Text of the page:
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Instructor Class Description

Time Schedule:

Jennifer Seltz
HIST 498
Seattle Campus

Colloquium in History

Each seminar examines a different subject or problem. A quarterly list of the seminars and their instructors is available in the Department of History undergraduate advising office.

Class description

ANIMALS AND AMERICAN CULTURE, 1600-2000

Why did Americans kill and dismember wolves for three centuries, and then pass laws protecting them? Why do people pay to look at dolphins and orcas at Sea World? When and why did city dwellers start to think of cats and goldfish as friends? Why did cows replace bison on the Great Plains? What do racetracks and dog shows have to do with debates over imperialism? When did Americans start eating hamburgers, and why might they be stopping? This course will consider the intertwined history of animals and humans in the United States, asking how and why different animals have mattered as sources of food, labor, leisure, pleasure, and power to diverse groups of people. We will examine the histories of animals as symbols of and aids to national expansion, industrialization, and environmental preservation, among other topics.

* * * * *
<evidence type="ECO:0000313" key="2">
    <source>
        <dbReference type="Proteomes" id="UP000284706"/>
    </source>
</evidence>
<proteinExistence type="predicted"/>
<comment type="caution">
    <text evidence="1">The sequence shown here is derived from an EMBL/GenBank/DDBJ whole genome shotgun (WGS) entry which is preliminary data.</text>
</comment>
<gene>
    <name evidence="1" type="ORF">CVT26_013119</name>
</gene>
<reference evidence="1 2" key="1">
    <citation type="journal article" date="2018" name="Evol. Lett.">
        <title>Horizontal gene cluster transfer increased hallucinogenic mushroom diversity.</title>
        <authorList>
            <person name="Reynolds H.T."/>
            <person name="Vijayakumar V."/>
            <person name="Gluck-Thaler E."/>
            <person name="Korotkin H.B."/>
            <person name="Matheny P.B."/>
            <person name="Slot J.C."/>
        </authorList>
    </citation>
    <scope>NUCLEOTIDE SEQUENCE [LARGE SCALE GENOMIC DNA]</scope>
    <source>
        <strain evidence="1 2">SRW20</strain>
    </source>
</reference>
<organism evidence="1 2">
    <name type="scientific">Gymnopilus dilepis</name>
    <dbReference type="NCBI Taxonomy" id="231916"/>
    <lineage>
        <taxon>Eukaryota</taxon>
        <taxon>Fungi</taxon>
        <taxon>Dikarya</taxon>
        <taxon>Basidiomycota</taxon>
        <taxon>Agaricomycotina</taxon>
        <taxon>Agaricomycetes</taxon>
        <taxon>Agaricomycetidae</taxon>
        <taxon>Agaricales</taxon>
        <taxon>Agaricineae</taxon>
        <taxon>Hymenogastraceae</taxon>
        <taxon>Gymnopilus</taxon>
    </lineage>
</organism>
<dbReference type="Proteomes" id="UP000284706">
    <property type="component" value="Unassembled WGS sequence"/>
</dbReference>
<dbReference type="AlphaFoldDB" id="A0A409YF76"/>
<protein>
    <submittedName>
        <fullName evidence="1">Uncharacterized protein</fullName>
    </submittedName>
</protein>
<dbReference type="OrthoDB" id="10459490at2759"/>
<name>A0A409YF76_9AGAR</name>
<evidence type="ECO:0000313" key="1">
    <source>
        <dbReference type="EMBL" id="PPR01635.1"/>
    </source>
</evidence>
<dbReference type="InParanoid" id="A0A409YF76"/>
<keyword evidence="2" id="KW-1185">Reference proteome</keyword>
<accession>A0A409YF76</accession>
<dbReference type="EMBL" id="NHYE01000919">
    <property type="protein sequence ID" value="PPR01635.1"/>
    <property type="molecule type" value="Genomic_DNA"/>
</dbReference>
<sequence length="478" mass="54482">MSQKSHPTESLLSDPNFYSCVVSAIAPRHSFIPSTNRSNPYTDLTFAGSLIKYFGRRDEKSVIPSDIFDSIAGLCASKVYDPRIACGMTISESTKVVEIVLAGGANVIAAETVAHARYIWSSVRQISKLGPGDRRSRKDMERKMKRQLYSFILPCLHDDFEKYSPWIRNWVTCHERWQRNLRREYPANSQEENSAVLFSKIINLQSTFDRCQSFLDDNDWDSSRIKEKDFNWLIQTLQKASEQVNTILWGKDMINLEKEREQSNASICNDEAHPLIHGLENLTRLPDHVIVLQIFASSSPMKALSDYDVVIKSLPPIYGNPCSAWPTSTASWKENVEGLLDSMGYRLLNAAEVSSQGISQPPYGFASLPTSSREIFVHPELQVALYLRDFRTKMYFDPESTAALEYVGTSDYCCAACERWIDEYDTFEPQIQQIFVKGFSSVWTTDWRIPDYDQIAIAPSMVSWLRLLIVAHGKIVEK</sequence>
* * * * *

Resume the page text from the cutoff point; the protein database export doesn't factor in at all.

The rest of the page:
Student learning goals

General method of instruction

Recommended preparation

Some background in U.S. or environmental history is helpful, but not required. This is the capstone course for senior history majors.

Class assignments and grading

Some background in U.S. or environmental history is helpful, but not required. This is the capstone course for senior history majors.


The information above is intended to be helpful in choosing courses. Because the instructor may further develop his/her plans for this course, its characteristics are subject to change without notice. In most cases, the official course syllabus will be distributed on the first day of class.
Last Update by Elizabeth A. Campbell
Date: 02/02/2005